Since toddler tantrums can turn pretty ugly, I’m sure all parents wonder at some point when to worry.
We all have our own toddler tantrum horror stories.
My toddler once threw herself into a raging fit at the checkout at Target and somehow managed to scoot herself under the checkout counter.
As much as I wanted to grab her and leave right there I had to hold it together while I purchased diapers I desperately needed for the fussy baby in my arms. (This was a Horrible mom moment)
At what age should a child stop having tantrums?
According to the National Association of School Psychologists tantrums start to decrease after the age of three. However, it can still be perfectly normal for your child to have a tantrum here and there.
When should I worry about toddler tantrums?
Toddler tantrums are normal and there are a lot of positive strategies to prevent and stop toddler tantrums from occurring.
Here are some signs that it’s time to call a therapist or pediatrician for further advice.
- Your child is having constant tantrums
- Your child’s tantrums are violent
- Your child is harming others or self-harming during tantrums
- Your child is having several tantrums at school or daycare
The Journal of Pediatrics suggests that if your child is exhibiting these behaviors it may be a sign of depression or other psychiatric issues.
How should I prepare for a doctors visit about my child’s tantrums?
There are several things you should do in preparation leading up to your doctor appointment about your child’s temper tantrums.
Start a journal about their temper tantrums recording:
- How often tantrums are occuring?
- Where do tantrums occur?
- Can you pinpoint anything that triggers your child’s tantrums?
- What behaviors are concerning to you? Did your child become violent or harmful to themselves or others?
- Is there anything going on in their environment at home, school, or daycare that might make the behavior worse?
Has their been a death in the family, any abuse, bullying, a divorce, a recent move?
What should I do if my toddler becomes violent or destructive?
If your child is having violent, destructive, or self-harming behaviors during their tantrums you should start working with your doctor or therapist on solutions to help your child.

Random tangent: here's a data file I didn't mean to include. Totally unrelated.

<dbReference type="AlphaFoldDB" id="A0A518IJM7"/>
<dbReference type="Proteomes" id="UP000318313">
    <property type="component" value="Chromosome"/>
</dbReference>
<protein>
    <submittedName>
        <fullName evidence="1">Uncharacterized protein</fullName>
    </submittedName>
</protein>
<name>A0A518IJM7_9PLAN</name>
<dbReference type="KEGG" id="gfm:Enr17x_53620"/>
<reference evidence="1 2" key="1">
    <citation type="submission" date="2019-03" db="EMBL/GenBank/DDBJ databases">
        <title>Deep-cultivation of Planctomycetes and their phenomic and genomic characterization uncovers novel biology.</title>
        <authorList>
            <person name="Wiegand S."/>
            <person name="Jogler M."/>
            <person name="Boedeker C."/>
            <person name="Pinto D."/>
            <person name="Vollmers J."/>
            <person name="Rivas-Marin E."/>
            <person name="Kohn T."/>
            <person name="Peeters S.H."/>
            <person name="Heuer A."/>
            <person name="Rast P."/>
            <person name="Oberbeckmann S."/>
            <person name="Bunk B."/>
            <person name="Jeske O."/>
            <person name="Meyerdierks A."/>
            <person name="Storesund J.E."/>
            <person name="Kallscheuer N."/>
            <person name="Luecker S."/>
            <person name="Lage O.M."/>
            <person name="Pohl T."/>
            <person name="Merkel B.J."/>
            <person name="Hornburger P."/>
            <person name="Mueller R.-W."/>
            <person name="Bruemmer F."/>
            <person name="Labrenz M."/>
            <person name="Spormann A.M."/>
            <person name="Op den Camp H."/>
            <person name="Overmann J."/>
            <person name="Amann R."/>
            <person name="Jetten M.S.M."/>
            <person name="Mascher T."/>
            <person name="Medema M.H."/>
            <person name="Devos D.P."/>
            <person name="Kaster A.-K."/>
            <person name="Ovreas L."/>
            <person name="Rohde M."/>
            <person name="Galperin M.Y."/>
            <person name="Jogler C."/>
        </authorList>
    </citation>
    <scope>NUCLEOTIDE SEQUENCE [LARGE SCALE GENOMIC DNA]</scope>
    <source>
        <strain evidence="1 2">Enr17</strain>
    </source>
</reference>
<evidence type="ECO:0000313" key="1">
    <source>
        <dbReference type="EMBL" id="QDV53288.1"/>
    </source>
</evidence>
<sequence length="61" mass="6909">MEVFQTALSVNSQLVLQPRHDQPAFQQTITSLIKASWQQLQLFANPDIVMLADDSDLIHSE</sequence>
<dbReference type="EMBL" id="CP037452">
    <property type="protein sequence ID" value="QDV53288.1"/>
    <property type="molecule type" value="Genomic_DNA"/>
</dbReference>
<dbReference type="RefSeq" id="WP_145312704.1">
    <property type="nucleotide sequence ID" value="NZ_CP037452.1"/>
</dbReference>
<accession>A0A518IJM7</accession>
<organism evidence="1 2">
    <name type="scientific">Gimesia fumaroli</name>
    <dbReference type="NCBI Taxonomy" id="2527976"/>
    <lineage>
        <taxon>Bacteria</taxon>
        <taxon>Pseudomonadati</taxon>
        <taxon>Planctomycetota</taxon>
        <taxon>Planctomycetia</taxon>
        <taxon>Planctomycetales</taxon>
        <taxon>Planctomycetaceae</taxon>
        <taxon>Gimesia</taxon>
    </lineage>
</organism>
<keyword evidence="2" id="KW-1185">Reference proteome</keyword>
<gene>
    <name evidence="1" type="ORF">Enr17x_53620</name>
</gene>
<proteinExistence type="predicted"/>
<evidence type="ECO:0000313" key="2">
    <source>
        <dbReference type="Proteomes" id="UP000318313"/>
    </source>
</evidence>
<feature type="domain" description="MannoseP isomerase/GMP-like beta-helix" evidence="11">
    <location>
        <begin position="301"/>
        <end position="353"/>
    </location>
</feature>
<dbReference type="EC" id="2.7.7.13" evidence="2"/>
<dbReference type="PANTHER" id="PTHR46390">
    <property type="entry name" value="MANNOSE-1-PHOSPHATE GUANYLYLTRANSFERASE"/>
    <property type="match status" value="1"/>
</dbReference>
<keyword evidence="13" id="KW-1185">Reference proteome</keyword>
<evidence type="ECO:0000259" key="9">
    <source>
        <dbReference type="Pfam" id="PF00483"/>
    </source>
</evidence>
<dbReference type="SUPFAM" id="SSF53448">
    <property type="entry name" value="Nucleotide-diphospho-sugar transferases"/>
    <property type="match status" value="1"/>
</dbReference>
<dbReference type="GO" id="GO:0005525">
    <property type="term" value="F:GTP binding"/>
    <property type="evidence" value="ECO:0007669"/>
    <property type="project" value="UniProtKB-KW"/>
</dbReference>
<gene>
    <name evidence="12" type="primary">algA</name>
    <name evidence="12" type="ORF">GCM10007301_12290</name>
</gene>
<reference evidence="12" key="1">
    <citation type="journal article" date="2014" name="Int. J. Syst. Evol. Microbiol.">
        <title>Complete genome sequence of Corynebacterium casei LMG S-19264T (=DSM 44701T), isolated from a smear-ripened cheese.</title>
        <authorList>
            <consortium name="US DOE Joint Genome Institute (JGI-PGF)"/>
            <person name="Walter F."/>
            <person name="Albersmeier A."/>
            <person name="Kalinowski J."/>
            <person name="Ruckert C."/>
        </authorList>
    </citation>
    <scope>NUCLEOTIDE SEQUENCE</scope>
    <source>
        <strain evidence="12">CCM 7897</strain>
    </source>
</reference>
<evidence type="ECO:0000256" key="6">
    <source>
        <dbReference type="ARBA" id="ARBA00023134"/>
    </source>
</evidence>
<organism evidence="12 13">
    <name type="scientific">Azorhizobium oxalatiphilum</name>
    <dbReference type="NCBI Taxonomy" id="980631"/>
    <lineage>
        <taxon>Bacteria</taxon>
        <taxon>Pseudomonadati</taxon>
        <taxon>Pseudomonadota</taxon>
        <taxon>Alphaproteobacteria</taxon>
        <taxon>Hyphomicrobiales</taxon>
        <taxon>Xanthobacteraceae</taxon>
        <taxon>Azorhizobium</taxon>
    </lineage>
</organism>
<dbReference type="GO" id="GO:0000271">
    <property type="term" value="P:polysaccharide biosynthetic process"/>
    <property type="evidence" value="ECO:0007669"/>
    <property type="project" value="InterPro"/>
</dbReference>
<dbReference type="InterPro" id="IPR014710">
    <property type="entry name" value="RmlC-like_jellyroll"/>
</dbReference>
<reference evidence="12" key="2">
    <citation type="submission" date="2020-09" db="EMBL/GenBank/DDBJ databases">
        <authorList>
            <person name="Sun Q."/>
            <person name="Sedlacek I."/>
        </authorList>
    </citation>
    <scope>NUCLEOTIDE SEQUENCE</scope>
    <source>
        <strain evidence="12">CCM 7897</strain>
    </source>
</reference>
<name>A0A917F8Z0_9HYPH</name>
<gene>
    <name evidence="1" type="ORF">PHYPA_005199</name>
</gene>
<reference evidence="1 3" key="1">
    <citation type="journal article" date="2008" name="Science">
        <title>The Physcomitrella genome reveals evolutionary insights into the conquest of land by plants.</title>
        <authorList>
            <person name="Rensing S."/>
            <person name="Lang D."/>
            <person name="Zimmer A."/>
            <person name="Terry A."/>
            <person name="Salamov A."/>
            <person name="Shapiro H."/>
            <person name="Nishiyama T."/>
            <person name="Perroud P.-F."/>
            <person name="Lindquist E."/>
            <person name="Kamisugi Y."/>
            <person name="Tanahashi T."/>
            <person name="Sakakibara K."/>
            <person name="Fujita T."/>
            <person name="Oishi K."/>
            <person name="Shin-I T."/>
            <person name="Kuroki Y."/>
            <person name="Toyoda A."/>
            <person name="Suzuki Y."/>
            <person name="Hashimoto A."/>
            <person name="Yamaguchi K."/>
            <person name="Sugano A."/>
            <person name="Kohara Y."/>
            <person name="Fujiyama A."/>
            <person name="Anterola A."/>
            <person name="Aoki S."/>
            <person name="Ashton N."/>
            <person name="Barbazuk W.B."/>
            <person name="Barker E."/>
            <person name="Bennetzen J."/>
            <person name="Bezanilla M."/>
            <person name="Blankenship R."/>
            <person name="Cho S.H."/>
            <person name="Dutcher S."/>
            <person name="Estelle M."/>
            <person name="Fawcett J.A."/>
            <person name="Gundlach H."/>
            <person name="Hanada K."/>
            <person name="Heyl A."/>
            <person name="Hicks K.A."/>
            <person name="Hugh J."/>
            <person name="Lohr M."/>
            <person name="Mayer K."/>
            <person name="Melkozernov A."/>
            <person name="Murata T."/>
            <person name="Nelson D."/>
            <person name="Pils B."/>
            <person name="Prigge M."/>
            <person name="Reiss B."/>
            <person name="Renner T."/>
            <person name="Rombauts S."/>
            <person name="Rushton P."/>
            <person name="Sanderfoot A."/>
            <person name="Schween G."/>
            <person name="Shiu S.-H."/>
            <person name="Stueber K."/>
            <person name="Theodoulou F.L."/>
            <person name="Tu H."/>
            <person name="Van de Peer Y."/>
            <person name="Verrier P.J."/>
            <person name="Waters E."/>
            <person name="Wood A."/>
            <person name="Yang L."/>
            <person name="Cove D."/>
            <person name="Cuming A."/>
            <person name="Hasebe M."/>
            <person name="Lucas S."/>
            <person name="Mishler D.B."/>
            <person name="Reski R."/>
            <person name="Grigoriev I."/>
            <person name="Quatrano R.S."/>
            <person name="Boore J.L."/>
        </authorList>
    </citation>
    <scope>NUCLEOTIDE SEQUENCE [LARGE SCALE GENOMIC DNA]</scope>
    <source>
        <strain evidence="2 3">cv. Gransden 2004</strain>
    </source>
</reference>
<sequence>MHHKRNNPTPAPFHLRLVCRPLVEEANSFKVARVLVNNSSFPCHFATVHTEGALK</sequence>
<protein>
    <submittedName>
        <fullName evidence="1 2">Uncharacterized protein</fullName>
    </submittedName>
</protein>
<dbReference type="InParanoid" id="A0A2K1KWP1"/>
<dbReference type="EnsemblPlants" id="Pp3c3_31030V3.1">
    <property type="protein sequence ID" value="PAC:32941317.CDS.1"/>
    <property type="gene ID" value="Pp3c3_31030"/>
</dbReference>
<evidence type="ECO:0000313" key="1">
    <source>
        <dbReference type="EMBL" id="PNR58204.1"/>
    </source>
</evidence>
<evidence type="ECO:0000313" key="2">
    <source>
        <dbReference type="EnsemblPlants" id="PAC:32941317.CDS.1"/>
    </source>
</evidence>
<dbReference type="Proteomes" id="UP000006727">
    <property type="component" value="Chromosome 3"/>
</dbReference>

In the meantime:
- Be calm– Stay calm during your child’s tantrums, even if they become destructive or violent. If you lose your temper this could make the situation worse.
These positive parenting solutions might help get you on the right track.
- Try short timeouts– Try to give your child a short timeout in a boring space where there aren’t things they can throw or damage.
Give them room to breath and calm down without hurting anything. Remember to be consistent with timeouts and adjust as needed to fit your child’s needs.
- Give lots of positive reinforcement– Reinforce EVERY good behavior your child has. Use things they LOVE as incentives for positive reinforcement.
You can give positive reinforcement through hugs, verbal praise, or rewards.
When you have a child struggling with behavioral problems it can get easy to focus on the negative. But, positive reinforcement is important.
Naturally your children will want to repeat good behaviors that trigger praise from their parents.
- Redirect– If possible redirect your toddler to another activity, object, or item that makes them happy.
Here is a list of no-screen toddler activities that might work for keeping them occupied.
- Avoid triggers– Is there something that makes your child go into a tantrum?
Keep a journal about your toddler’s tantrum to see if you notice a pattern. A certain place, item, event, time during the day, or person may trigger them into a tantrum.
Until you have a plan with your child’s therapist or doctor try to avoid whatever triggers you can.
- Mindfulness and Meditation– Help your child to calm down with mindfulness and meditation.
Before their next tantrum spend some quiet time with them doing yoga, meditating, or listening to music quietly. The next time they have a horrible tantrum these activities might be able to help calm them down.
You might like this list of healthy toddler habits. These might also work for redirection or practicing mindfulness.
4 year old tantrums and hitting
The U.S. National Library of Medicine advises that if your child’s tantrums are worsening after age 4 you should seek help from your pediatrician.
If you think your toddler’s tantrums are cause for worry, remember to take a deep breath and lean on your doctor or a therapist for advice. With the right treatment and strategies you’ll be back on track in no time!